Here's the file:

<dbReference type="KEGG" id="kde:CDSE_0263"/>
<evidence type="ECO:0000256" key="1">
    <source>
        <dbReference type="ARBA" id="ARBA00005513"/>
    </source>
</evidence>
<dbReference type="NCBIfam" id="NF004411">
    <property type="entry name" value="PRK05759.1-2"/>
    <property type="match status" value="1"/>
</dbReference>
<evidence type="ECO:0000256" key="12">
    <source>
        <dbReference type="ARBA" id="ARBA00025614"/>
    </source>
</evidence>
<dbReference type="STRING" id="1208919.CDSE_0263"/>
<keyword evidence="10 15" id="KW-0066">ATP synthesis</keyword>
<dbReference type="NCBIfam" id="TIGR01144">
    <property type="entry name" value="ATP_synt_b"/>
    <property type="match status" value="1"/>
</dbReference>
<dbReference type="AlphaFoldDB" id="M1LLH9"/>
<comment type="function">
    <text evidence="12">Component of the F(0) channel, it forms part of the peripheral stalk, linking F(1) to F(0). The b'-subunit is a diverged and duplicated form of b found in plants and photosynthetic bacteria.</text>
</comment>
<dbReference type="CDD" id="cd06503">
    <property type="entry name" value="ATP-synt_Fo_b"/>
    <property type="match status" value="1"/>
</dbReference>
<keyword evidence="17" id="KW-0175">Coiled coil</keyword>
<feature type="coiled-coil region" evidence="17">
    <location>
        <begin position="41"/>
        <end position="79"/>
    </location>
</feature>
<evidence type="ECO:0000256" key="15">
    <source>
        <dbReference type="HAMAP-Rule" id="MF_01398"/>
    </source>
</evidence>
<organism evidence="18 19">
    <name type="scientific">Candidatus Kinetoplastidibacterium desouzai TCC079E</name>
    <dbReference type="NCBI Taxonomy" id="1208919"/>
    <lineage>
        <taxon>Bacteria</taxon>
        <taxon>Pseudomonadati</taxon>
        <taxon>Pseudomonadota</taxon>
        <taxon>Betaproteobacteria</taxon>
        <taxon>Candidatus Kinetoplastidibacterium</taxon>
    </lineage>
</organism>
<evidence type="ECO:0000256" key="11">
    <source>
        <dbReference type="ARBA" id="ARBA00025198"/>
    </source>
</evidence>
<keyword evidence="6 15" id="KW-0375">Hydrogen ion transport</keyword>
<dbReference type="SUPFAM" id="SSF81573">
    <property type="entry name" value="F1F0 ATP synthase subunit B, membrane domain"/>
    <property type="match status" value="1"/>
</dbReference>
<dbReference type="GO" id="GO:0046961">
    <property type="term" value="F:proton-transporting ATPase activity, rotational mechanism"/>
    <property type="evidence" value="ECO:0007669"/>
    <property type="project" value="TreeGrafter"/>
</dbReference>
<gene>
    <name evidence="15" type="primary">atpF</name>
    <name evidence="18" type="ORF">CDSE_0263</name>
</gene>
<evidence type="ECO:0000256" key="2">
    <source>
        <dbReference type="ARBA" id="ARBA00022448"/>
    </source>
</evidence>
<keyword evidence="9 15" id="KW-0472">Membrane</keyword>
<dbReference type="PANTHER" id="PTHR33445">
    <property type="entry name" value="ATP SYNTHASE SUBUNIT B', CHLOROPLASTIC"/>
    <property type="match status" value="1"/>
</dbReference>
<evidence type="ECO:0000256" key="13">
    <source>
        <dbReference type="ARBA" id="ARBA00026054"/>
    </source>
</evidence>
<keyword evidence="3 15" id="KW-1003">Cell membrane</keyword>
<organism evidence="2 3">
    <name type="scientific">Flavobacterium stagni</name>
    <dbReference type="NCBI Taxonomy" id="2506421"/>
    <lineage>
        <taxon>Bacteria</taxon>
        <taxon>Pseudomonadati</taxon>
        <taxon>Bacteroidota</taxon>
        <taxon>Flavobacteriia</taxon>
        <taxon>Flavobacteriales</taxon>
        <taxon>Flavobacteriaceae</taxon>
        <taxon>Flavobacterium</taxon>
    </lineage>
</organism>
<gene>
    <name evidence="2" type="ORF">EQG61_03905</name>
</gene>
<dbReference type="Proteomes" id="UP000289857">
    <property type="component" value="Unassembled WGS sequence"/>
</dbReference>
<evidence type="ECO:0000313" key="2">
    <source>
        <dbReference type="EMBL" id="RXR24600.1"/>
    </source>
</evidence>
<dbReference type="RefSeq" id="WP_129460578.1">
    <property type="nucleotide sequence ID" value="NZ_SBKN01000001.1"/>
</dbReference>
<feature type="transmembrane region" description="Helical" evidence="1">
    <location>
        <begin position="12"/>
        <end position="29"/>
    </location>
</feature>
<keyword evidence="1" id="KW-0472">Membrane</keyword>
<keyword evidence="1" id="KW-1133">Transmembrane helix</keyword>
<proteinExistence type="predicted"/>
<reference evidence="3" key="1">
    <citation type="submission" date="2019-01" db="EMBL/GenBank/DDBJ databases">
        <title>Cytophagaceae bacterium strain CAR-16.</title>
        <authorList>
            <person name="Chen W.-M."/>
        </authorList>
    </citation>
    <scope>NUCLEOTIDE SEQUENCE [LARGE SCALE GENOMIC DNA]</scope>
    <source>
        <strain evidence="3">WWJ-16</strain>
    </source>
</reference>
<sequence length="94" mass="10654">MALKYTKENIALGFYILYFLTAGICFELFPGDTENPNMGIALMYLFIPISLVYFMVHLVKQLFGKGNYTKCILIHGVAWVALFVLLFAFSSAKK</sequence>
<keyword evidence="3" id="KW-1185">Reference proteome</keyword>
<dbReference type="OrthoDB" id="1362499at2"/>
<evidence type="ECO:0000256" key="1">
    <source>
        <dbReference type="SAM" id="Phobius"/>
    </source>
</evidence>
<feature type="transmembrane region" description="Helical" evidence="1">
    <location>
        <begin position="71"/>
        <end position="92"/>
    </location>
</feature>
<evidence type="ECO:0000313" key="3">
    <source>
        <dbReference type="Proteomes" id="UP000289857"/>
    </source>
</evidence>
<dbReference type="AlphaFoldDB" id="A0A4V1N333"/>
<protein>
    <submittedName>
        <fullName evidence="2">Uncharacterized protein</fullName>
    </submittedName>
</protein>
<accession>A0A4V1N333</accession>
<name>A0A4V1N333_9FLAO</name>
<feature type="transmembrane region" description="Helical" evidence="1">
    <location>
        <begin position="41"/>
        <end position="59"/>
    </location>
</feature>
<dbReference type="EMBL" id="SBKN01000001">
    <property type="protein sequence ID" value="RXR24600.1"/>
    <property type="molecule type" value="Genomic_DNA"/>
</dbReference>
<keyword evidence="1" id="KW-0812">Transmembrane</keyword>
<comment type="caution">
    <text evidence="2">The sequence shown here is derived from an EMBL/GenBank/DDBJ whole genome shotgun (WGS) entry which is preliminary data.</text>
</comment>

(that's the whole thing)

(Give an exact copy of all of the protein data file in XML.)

<dbReference type="KEGG" id="kde:CDSE_0263"/>
<evidence type="ECO:0000256" key="1">
    <source>
        <dbReference type="ARBA" id="ARBA00005513"/>
    </source>
</evidence>
<dbReference type="NCBIfam" id="NF004411">
    <property type="entry name" value="PRK05759.1-2"/>
    <property type="match status" value="1"/>
</dbReference>
<evidence type="ECO:0000256" key="12">
    <source>
        <dbReference type="ARBA" id="ARBA00025614"/>
    </source>
</evidence>
<dbReference type="STRING" id="1208919.CDSE_0263"/>
<keyword evidence="10 15" id="KW-0066">ATP synthesis</keyword>
<dbReference type="NCBIfam" id="TIGR01144">
    <property type="entry name" value="ATP_synt_b"/>
    <property type="match status" value="1"/>
</dbReference>
<dbReference type="AlphaFoldDB" id="M1LLH9"/>
<comment type="function">
    <text evidence="12">Component of the F(0) channel, it forms part of the peripheral stalk, linking F(1) to F(0). The b'-subunit is a diverged and duplicated form of b found in plants and photosynthetic bacteria.</text>
</comment>
<dbReference type="CDD" id="cd06503">
    <property type="entry name" value="ATP-synt_Fo_b"/>
    <property type="match status" value="1"/>
</dbReference>
<keyword evidence="17" id="KW-0175">Coiled coil</keyword>
<feature type="coiled-coil region" evidence="17">
    <location>
        <begin position="41"/>
        <end position="79"/>
    </location>
</feature>
<evidence type="ECO:0000256" key="15">
    <source>
        <dbReference type="HAMAP-Rule" id="MF_01398"/>
    </source>
</evidence>
<organism evidence="18 19">
    <name type="scientific">Candidatus Kinetoplastidibacterium desouzai TCC079E</name>
    <dbReference type="NCBI Taxonomy" id="1208919"/>
    <lineage>
        <taxon>Bacteria</taxon>
        <taxon>Pseudomonadati</taxon>
        <taxon>Pseudomonadota</taxon>
        <taxon>Betaproteobacteria</taxon>
        <taxon>Candidatus Kinetoplastidibacterium</taxon>
    </lineage>
</organism>
<evidence type="ECO:0000256" key="11">
    <source>
        <dbReference type="ARBA" id="ARBA00025198"/>
    </source>
</evidence>
<keyword evidence="6 15" id="KW-0375">Hydrogen ion transport</keyword>
<dbReference type="SUPFAM" id="SSF81573">
    <property type="entry name" value="F1F0 ATP synthase subunit B, membrane domain"/>
    <property type="match status" value="1"/>
</dbReference>
<dbReference type="GO" id="GO:0046961">
    <property type="term" value="F:proton-transporting ATPase activity, rotational mechanism"/>
    <property type="evidence" value="ECO:0007669"/>
    <property type="project" value="TreeGrafter"/>
</dbReference>
<gene>
    <name evidence="15" type="primary">atpF</name>
    <name evidence="18" type="ORF">CDSE_0263</name>
</gene>
<evidence type="ECO:0000256" key="2">
    <source>
        <dbReference type="ARBA" id="ARBA00022448"/>
    </source>
</evidence>
<keyword evidence="9 15" id="KW-0472">Membrane</keyword>
<dbReference type="PANTHER" id="PTHR33445">
    <property type="entry name" value="ATP SYNTHASE SUBUNIT B', CHLOROPLASTIC"/>
    <property type="match status" value="1"/>
</dbReference>
<evidence type="ECO:0000256" key="13">
    <source>
        <dbReference type="ARBA" id="ARBA00026054"/>
    </source>
</evidence>
<keyword evidence="3 15" id="KW-1003">Cell membrane</keyword>
<organism evidence="2 3">
    <name type="scientific">Flavobacterium stagni</name>
    <dbReference type="NCBI Taxonomy" id="2506421"/>
    <lineage>
        <taxon>Bacteria</taxon>
        <taxon>Pseudomonadati</taxon>
        <taxon>Bacteroidota</taxon>
        <taxon>Flavobacteriia</taxon>
        <taxon>Flavobacteriales</taxon>
        <taxon>Flavobacteriaceae</taxon>
        <taxon>Flavobacterium</taxon>
    </lineage>
</organism>
<gene>
    <name evidence="2" type="ORF">EQG61_03905</name>
</gene>
<dbReference type="Proteomes" id="UP000289857">
    <property type="component" value="Unassembled WGS sequence"/>
</dbReference>
<evidence type="ECO:0000313" key="2">
    <source>
        <dbReference type="EMBL" id="RXR24600.1"/>
    </source>
</evidence>
<dbReference type="RefSeq" id="WP_129460578.1">
    <property type="nucleotide sequence ID" value="NZ_SBKN01000001.1"/>
</dbReference>
<feature type="transmembrane region" description="Helical" evidence="1">
    <location>
        <begin position="12"/>
        <end position="29"/>
    </location>
</feature>
<keyword evidence="1" id="KW-0472">Membrane</keyword>
<keyword evidence="1" id="KW-1133">Transmembrane helix</keyword>
<proteinExistence type="predicted"/>
<reference evidence="3" key="1">
    <citation type="submission" date="2019-01" db="EMBL/GenBank/DDBJ databases">
        <title>Cytophagaceae bacterium strain CAR-16.</title>
        <authorList>
            <person name="Chen W.-M."/>
        </authorList>
    </citation>
    <scope>NUCLEOTIDE SEQUENCE [LARGE SCALE GENOMIC DNA]</scope>
    <source>
        <strain evidence="3">WWJ-16</strain>
    </source>
</reference>
<sequence length="94" mass="10654">MALKYTKENIALGFYILYFLTAGICFELFPGDTENPNMGIALMYLFIPISLVYFMVHLVKQLFGKGNYTKCILIHGVAWVALFVLLFAFSSAKK</sequence>
<keyword evidence="3" id="KW-1185">Reference proteome</keyword>
<dbReference type="OrthoDB" id="1362499at2"/>
<evidence type="ECO:0000256" key="1">
    <source>
        <dbReference type="SAM" id="Phobius"/>
    </source>
</evidence>
<feature type="transmembrane region" description="Helical" evidence="1">
    <location>
        <begin position="71"/>
        <end position="92"/>
    </location>
</feature>
<evidence type="ECO:0000313" key="3">
    <source>
        <dbReference type="Proteomes" id="UP000289857"/>
    </source>
</evidence>
<dbReference type="AlphaFoldDB" id="A0A4V1N333"/>
<protein>
    <submittedName>
        <fullName evidence="2">Uncharacterized protein</fullName>
    </submittedName>
</protein>
<accession>A0A4V1N333</accession>
<name>A0A4V1N333_9FLAO</name>
<feature type="transmembrane region" description="Helical" evidence="1">
    <location>
        <begin position="41"/>
        <end position="59"/>
    </location>
</feature>
<dbReference type="EMBL" id="SBKN01000001">
    <property type="protein sequence ID" value="RXR24600.1"/>
    <property type="molecule type" value="Genomic_DNA"/>
</dbReference>
<keyword evidence="1" id="KW-0812">Transmembrane</keyword>
<comment type="caution">
    <text evidence="2">The sequence shown here is derived from an EMBL/GenBank/DDBJ whole genome shotgun (WGS) entry which is preliminary data.</text>
</comment>